Geography, art, science - books are for all subjects
It's not just for English. That's the clarion call from organisers of Edinburgh's world-famous book festival, who want to make it known that they, too, are getting their heads round the demands of curricular change.
They have made a conscious decision to broaden the appeal of schools events to other subject areas. Books, they underline, are just as much for scientists, historians and artists as students of English.
"Literacy is cross-curricular," says Sara Grady, children and education programme director, who has followed closely the progress of A Curriculum for Excellence.
Like its advocates in education institutions, she insists that literacy must not be restricted to phonics and the study of classic novels in English lessons. Teachers of all types should be involved, and "it's really important to us that our programme relates to a wide variety of activity".
Each event in this year's programme includes tips for teachers under different subject headings. Geography is cited in a session with the author of the Katie Morag books, Mairi Hedderwick (P1-3; August 24, 10- 11am), with pupils encouraged to create their own fictional home, like Katie's Isle of Struay.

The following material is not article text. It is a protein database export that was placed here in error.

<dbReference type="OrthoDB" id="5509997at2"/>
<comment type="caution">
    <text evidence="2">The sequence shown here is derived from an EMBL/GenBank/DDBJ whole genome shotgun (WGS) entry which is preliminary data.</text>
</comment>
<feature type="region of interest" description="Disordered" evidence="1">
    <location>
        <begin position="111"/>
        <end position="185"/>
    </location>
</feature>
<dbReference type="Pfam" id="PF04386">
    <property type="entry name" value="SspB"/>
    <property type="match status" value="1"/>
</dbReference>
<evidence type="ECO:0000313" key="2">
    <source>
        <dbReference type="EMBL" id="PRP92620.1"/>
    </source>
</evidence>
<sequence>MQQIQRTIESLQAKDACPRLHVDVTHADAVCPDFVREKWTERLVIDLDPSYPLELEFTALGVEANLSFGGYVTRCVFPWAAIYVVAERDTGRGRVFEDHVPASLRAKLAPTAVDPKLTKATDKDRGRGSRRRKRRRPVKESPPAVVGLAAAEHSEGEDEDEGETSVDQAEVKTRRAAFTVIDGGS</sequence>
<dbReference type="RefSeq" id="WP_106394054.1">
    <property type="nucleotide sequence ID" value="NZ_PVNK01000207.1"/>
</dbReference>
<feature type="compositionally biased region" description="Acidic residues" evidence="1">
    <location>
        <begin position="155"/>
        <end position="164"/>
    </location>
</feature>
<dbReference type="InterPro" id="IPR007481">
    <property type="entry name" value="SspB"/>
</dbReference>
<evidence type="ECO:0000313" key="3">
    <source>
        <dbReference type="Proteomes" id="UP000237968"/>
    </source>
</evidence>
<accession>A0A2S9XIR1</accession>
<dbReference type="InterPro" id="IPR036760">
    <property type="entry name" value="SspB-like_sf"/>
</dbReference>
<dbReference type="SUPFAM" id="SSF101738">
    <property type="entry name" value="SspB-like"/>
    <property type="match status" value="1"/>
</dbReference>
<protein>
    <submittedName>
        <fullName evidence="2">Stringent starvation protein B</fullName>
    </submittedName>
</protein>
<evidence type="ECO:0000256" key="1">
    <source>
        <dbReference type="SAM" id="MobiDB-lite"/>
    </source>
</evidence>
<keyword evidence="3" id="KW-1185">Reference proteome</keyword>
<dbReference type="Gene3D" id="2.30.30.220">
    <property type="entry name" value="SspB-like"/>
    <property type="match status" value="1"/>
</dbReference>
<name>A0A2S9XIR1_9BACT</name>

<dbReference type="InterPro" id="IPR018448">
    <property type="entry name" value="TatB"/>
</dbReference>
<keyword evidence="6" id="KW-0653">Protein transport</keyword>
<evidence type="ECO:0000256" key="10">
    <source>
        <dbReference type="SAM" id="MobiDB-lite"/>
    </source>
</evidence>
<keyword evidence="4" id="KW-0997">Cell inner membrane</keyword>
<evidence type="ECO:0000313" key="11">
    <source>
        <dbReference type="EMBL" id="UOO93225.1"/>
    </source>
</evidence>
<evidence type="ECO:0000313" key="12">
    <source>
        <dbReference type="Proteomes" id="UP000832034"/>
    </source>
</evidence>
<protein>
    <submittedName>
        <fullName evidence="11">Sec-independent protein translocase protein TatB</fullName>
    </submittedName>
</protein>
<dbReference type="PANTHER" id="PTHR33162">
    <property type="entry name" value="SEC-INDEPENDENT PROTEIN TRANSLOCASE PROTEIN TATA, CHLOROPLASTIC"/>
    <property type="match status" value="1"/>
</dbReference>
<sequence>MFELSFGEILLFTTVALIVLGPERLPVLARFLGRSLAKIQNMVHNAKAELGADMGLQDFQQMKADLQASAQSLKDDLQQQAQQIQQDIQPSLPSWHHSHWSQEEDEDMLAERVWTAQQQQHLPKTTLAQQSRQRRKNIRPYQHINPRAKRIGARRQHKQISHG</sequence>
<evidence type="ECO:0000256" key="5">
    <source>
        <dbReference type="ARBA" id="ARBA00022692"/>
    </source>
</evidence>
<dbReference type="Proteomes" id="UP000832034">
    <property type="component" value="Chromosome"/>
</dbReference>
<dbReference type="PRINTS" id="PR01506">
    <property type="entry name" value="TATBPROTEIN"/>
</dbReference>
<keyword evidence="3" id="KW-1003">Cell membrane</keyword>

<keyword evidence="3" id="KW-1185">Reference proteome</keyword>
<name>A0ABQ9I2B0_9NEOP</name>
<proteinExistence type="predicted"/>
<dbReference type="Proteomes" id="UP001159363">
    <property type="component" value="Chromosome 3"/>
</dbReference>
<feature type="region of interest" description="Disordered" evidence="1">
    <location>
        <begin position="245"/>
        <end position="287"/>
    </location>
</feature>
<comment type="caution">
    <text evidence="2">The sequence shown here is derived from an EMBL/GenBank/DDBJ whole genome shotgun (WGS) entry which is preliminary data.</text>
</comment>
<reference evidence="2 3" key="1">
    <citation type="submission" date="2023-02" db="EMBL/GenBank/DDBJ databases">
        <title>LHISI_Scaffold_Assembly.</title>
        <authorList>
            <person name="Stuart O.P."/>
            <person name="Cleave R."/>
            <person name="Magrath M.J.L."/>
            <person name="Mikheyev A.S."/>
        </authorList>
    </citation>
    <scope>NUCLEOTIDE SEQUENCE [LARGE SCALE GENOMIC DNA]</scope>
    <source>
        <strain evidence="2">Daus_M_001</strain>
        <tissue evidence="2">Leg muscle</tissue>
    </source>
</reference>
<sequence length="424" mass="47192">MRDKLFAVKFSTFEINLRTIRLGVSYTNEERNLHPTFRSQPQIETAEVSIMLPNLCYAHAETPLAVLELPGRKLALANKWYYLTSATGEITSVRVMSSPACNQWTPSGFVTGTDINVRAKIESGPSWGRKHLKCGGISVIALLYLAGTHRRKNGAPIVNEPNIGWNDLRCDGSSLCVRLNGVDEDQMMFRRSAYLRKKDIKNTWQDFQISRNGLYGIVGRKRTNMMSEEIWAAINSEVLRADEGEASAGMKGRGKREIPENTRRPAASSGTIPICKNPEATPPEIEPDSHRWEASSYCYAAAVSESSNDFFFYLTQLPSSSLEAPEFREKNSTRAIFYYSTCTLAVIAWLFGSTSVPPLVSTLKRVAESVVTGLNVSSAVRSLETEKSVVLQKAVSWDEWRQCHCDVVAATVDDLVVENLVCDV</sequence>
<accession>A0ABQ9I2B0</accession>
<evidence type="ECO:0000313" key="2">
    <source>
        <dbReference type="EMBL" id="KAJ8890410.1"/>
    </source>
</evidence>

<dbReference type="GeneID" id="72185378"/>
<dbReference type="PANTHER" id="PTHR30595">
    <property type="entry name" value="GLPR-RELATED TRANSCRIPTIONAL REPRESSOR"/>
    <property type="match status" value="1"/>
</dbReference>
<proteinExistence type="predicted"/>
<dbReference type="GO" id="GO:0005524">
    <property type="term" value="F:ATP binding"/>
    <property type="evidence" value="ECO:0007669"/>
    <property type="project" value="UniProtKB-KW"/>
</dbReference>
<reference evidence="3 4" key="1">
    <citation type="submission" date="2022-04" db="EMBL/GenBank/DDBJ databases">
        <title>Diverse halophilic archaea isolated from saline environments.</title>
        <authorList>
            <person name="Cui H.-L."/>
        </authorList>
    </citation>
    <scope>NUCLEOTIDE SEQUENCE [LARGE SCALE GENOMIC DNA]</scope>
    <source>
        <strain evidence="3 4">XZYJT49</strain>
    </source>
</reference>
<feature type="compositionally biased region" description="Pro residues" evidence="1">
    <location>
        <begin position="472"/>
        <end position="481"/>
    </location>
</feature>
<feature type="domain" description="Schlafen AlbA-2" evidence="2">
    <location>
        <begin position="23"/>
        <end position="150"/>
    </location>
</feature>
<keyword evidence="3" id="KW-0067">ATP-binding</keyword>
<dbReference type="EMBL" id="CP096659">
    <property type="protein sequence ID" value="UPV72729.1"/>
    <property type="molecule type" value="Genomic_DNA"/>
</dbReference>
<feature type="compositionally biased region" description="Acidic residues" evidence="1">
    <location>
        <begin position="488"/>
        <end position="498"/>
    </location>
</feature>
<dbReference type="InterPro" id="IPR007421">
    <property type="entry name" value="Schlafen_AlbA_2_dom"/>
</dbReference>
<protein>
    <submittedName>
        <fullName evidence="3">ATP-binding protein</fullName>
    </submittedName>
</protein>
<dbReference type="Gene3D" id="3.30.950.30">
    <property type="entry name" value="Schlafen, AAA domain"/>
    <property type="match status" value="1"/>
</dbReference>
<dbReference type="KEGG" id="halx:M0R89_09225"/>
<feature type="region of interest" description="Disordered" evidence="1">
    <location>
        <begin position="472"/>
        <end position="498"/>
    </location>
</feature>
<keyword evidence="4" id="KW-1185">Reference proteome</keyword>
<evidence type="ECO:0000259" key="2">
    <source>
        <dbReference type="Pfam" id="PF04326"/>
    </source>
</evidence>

The Witching Hour with Elizabeth Laird (P7-S2; August 27, 10.30-11.30am) brings up history and citizenship. Her new novel is set in 1680s Scotland, and lessons could flag up parallels between witch hunts and contemporary forms of fundamentalism.
Cosmic Treasure Hunting (P5-S2; August 24, 11.30am-12.30pm) with Lucy Hawking involves science and maths: pupils might create a model of the solar system or imagine what type of alien would survive on a planet they had researched.
Ms Grady has identified this event as one of the most exciting in the programme, because the author's book, George's Secret Key to the Universe, was written with her father, renowned physicist Stephen Hawking, and this year's 40th anniversary of the first moon landing will rekindle fascination about space exploration.
Ms Grady's other highlights include Addressing the Bard, a project in which 12 poets wrote a response to their favourite Robert Burns poem. Liz Lochhead and Meg Bateman will lead the session and a copy of the new collection, published by The Scottish Poetry Library with LTS, will be sent to every Scottish secondary school by the Scottish Qualifications Authority.
She also points to a potentially fascinating event with authors of teenage fiction Kevin Brooks and Melvin Burgess, both of whom have had books banned by some schools and libraries. Burgess's award-winning novel Junk looked at teenage drug addiction, while his latest, Martyn Pig, is a modern-day take on Oliver Twist, set in an abusive care home.
Brooks's latest novel, Killing God, is about a girl who blames God for her father's disappearance.
Teachers are encouraged to start discussions about whether prohibition of books can ever be justified.
Organisers are keen for schools from beyond Edinburgh to attend the festival. Financial support is available and there are free tickets for teachers.